After one of the not too exciting AFCON matches which has become common with the tournament, I chanced upon a new Black Stars song.
Like most of such songs I have heard before, it was a mouthful and drab, yet this one was unique in a certain way.
After the initial pictures of the Black Stars in a celebratory mood, there were images of some Ghanaians “ doing their own thing “ at the beaches and other open places.
As soon as I set eyes on the images, I could not help but cringe as I kept wondering what others might think about us globally.
A country where people defecate on the beaches and other open places can surely not be a good choice for any investor.
We have proudly added the phrase “open defecation” to our national vocabulary.
For the composer, I guess he cannot be faulted for bringing to the limelight, a national cancer that needs to be cured.
The medium used and the timing are worrisome.
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In any case, such public education methods have been part of us for a long time.
Perhaps, it is about time we delved into how effective they have been to inform future methodologies to address such social and health issues.
Perhaps, we must begin to look at the root causes rather than scratching the surface of the problem as we are fond of doing with most of our problems.
First, how many people in their right senses, will ignore a toilet facility at home to undertake a business, which we have termed private, in a public place?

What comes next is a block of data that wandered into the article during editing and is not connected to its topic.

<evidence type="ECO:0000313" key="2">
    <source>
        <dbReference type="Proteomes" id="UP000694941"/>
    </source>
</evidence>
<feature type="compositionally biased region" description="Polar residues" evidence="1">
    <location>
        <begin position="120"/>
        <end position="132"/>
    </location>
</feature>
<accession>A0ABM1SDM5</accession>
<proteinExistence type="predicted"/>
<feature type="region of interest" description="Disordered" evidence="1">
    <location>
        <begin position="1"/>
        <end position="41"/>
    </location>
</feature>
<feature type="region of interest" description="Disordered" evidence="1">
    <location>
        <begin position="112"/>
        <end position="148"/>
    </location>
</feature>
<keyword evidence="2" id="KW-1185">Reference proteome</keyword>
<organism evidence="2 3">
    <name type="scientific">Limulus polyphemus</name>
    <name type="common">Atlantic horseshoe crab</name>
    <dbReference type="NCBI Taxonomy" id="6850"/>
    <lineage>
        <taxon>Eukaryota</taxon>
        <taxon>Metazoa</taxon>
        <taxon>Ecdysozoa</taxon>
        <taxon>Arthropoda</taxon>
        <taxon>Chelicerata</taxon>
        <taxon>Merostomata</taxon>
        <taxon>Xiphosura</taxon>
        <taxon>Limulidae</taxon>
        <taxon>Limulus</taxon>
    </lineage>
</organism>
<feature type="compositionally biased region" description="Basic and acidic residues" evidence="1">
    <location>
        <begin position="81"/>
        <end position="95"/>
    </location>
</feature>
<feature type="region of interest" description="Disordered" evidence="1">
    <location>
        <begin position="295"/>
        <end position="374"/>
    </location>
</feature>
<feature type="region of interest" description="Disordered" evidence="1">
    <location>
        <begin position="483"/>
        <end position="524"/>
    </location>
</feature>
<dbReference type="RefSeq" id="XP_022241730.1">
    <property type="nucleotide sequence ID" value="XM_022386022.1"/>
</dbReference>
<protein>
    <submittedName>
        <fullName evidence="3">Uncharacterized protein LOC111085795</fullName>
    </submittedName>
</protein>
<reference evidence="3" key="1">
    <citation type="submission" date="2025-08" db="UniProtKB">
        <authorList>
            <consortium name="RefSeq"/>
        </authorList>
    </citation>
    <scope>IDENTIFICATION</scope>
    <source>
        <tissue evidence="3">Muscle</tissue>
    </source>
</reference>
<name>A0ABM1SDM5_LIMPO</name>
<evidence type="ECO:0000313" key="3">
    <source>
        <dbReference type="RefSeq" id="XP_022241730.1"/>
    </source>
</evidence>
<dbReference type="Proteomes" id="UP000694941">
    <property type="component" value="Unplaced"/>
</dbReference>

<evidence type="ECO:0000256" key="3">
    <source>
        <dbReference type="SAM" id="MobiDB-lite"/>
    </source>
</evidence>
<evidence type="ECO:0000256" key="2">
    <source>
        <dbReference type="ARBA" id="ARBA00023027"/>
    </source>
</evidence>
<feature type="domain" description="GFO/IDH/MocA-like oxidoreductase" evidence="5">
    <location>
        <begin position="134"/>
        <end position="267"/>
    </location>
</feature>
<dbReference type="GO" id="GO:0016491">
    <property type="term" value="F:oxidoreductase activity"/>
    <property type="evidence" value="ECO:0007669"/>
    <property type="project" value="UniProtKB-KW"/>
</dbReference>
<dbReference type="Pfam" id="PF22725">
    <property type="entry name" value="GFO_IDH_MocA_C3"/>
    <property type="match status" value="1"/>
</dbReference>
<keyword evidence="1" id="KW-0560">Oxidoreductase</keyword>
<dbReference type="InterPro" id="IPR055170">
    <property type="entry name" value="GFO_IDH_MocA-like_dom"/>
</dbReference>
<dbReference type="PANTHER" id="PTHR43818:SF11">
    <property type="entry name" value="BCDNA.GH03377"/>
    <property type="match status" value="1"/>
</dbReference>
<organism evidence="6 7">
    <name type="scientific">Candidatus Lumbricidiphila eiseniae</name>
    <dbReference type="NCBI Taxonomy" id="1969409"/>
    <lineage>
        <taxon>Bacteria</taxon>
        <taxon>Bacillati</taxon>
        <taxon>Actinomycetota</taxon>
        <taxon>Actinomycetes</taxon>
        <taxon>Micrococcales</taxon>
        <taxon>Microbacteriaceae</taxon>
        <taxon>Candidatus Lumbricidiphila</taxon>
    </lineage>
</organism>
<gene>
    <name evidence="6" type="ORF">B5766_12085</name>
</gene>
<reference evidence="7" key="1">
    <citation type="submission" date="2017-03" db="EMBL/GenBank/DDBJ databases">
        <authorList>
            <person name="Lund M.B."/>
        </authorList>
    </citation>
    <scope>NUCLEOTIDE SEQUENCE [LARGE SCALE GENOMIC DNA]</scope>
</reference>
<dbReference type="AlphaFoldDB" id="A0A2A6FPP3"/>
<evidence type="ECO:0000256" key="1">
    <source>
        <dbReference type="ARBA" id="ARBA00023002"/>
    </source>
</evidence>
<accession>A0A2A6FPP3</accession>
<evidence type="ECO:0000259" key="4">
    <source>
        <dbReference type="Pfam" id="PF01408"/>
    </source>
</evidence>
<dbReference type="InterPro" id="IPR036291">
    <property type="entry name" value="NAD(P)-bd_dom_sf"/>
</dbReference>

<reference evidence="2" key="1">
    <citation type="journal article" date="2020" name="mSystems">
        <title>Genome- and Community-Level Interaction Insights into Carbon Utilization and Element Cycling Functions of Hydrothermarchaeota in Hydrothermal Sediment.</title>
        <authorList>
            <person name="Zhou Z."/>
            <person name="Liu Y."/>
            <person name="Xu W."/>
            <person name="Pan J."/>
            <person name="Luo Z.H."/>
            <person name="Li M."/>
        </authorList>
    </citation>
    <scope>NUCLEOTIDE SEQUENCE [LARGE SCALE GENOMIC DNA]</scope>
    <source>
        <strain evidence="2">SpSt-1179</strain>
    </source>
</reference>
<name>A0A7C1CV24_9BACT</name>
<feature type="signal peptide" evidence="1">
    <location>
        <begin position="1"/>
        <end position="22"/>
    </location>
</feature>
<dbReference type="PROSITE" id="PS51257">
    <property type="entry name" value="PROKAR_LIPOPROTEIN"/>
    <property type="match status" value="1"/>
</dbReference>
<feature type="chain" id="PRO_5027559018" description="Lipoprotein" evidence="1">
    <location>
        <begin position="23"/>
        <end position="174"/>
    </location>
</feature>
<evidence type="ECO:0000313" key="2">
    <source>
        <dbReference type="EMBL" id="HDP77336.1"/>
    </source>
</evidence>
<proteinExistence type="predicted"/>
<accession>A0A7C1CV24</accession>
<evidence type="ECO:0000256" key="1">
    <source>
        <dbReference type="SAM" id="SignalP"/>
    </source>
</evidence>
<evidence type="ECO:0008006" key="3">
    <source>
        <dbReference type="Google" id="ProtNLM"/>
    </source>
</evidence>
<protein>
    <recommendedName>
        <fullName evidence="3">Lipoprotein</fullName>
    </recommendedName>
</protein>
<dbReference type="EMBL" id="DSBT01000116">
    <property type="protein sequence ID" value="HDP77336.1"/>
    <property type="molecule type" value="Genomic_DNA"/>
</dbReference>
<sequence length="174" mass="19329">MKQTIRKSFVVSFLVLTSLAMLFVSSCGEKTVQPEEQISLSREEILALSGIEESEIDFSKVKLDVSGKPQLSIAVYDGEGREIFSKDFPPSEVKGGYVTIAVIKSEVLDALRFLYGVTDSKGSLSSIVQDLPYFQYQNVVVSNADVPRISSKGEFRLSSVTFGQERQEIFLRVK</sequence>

The reality is that, majority of homes lack this basic facility even as I write.
It is indeed, mind boggling that sane people will pay rent advance to a landlord who refuses to show them the most basic of respect by providing them with a toilet which is a basic need.
The usual excuse is that such houses come cheaper but then is it not a truism of life that cheap things end up being more expensive? Where is the dignity of open defecators?
Then comes the critical issue of the role of state institutions mandated to ensure that the right things are done.
They have been at it for as long as I can remember but if some old buildings had no toilets, which situation has led us to this state of affairs, why are they looking on for new ones to be constructed without same?
The building code still stipulates that all residential buildings must have toilet facilities, so how come this requirement is being flouted with impunity and the responsible state institutions seem to be in a deep slumber?
The call for state institutions to be up and doing has been going on for a long time but without much positive results.
Head of institutions continue to enjoy the pecks of their offices and sometimes even more while the institutions fail to fulfil their mandate.
Often times, the lack of logistics, funding and personnel are cited as the reasons for this state of affairs.
So why do we take up such appointments knowing very well that we will not be resourced to deliver?
Or is it because whether we deliver or not does not really bother the appointing authority?
What is the use of the assemblies if their building inspection sections cannot ensure that buildings conform to specifications?
That is what all progressive societies do and we cannot afford to do otherwise and yet demand that we be counted among progressive comity of nations.
I still come across numerous vehicles which are not road worthy plying our roads yet that is somebody’s job.
I have seen potholes on major roads that are over 10 years old and still counting; where is the responsible agency?
I have come across burst pipe lines gush out thousands of litres of treated water with the responsible agency looking on.
The list goes on and on and the loser is mother Ghana and her citizens.
To all open defecators, please don’t let your actions be the cause of such videos shown on national television.
And to state institutions, your inactions invariably affect all of us , wake up from your slumber.
Open defecation is not only swelling our health bills but it is so indecent.